Zip!

Dear Constant Reader,

I’m bringing back an old number (one of my first!) for Cover Girls on September 30th and the costume needed a little upgrade. This is an unusual act for me in that I wear trousers. In the past, I just took them off, which can be kind of awkward, so I wanted to get a new pair that I could make break-away.

In the past I’ve used Velcro and snap tape, which require a sharp pull and I wanted a slower remove. Clearly, it was time for zippers. I’ve probably told you this before, but when you’re stripping, you don’t want just any kind of zipper. Forget about metal teeth or those “invisible” zippers. You want chunky plastic teeth — the kind of zippers found on winter jackets.

I was fortunate in my shopping. The black pants I found at Primark rang in at three bucks and my local fabric store had two (and only two) yard-long separating zippers in black. The store has an amazing selection of stuff when you go in with an open mind, but if you’re looking for something in particular, it’s hit or miss, so I lucked out. They’re two-way zippers, which is a feature I didn’t need, but shouldn’t get in my way.

I started by opening the seam on the outside of the legs (someday I’ll tell you about my amazing seam ripper) from cuff to waist. Before buying the pants, I had made sure that they had a seam which went all the way up through the waistband. Then I laboriously pinned the zippers in place and carefully tried on the trousers. Then I realized I had put the zippers in upside down and redid all my work. Just keeping it real, folks.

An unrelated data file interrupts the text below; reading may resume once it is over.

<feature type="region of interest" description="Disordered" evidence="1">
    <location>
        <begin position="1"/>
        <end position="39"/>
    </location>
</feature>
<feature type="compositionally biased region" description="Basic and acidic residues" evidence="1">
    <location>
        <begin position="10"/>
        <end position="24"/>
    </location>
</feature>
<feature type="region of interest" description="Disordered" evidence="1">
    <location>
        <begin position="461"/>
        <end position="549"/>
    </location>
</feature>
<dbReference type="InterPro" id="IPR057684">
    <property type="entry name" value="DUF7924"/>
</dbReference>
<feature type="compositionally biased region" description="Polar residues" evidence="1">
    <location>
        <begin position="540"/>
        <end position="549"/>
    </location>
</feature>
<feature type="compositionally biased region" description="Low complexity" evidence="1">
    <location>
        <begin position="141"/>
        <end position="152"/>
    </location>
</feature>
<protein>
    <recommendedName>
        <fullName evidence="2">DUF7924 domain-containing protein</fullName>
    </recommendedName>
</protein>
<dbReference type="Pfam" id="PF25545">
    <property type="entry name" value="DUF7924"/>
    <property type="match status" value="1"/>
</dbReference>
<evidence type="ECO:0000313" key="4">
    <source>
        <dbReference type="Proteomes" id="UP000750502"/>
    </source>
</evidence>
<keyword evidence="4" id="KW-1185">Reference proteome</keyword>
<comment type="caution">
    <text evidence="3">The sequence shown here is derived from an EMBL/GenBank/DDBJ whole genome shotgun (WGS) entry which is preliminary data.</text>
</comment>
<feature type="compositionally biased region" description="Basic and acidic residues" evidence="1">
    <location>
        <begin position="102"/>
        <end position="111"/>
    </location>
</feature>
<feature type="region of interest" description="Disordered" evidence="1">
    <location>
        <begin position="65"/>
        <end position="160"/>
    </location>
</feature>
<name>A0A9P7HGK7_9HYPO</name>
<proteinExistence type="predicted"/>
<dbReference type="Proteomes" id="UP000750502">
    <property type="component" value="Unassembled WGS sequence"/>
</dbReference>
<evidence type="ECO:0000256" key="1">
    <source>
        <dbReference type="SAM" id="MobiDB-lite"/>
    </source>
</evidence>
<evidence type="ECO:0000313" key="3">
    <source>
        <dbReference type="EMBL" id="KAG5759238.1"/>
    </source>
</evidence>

My vintage Singer made short work of sewing the zippers in place. Because the fabric had a lot of stretch, the zippers kind of undulate, but it’s not noticeable from stage. But I tell you these things, Constant Reader, so you know I’m not as perfect as I look. : )

I tested the zippers at rehearsal last night and they work very nicely. The only thing left to do is add an extension to the waistband at each side so I can put in a single closure at each hip. I don’t want the unzipped pants falling off until I’m ready!

You can see them on and off me at the end of the month!

M2These writings and other creative projects are supported by my Patrons. Thank you so much! To become a Patron, go to my Patreon page.

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Published in: on 18 September 2017 at 3:55 pm  Leave a Comment  
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Friday Tip

Dear Constant Reader,

It’s Friday again and time for your tip again!

If you need to cut fabric in straight lines, a rotary cutter is your best friend.

If you need a lot of strips of fabric, like for can-can ruffles, corset binding, or quilts, a rotary cutter is the way to go. It’s fast, easy, and accurate. you will also need a special cutting mat and acrylic ruler, but the investment pays off in saved time. Use the lines on the mat to line up your fabric. Set the ruler as a straight edge and run the cutter along side it. Before you know it, you’ll have heaps of fabric strips (or squares or triangles). Just be careful — those cutters are sharp — and close the safety cover when you’re not actively cutting. And replace the blade (it’s easy) when it starts getting dull.

M2Like this tip? There are lots more in Miss Mina Murray’s Little Book of Better Burlesque.

These writings and other creative projects are supported by my Patrons. Thank you so much! To become a Patron, go to my Patreon page.

Published in: on 16 June 2017 at 2:10 pm  Leave a Comment  
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The Big Time Approaches

Dear Constant Reader,